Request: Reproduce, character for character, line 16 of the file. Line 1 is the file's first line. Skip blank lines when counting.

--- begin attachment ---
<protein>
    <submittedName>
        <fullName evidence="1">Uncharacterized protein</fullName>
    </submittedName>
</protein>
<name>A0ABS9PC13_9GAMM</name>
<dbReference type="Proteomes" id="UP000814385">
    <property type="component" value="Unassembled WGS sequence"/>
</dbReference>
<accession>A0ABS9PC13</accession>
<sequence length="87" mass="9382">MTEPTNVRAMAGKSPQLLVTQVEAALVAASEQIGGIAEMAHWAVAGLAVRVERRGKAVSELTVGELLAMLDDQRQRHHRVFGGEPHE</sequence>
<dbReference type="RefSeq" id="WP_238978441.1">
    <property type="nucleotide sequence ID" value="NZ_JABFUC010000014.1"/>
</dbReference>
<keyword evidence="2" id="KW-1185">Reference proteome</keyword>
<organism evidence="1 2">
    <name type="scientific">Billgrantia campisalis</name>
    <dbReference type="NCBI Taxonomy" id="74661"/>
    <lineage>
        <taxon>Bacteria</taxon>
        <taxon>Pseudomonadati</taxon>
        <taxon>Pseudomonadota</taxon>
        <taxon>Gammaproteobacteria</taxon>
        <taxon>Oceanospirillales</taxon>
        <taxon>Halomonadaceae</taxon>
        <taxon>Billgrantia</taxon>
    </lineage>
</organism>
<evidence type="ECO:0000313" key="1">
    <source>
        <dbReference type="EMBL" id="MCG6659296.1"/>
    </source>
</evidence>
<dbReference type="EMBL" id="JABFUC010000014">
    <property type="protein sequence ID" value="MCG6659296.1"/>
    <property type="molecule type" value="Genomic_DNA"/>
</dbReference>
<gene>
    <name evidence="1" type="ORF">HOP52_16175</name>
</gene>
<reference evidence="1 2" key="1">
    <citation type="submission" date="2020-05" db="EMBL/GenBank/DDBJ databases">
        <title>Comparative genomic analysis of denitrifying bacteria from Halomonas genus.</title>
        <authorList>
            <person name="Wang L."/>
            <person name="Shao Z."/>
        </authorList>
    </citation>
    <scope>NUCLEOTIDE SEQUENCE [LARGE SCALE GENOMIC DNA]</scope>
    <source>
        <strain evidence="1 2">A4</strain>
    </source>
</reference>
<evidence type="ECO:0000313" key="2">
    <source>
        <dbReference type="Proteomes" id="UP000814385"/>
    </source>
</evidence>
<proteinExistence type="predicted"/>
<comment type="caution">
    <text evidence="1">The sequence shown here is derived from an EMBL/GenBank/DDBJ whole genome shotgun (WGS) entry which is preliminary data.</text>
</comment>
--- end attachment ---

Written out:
<organism evidence="1 2">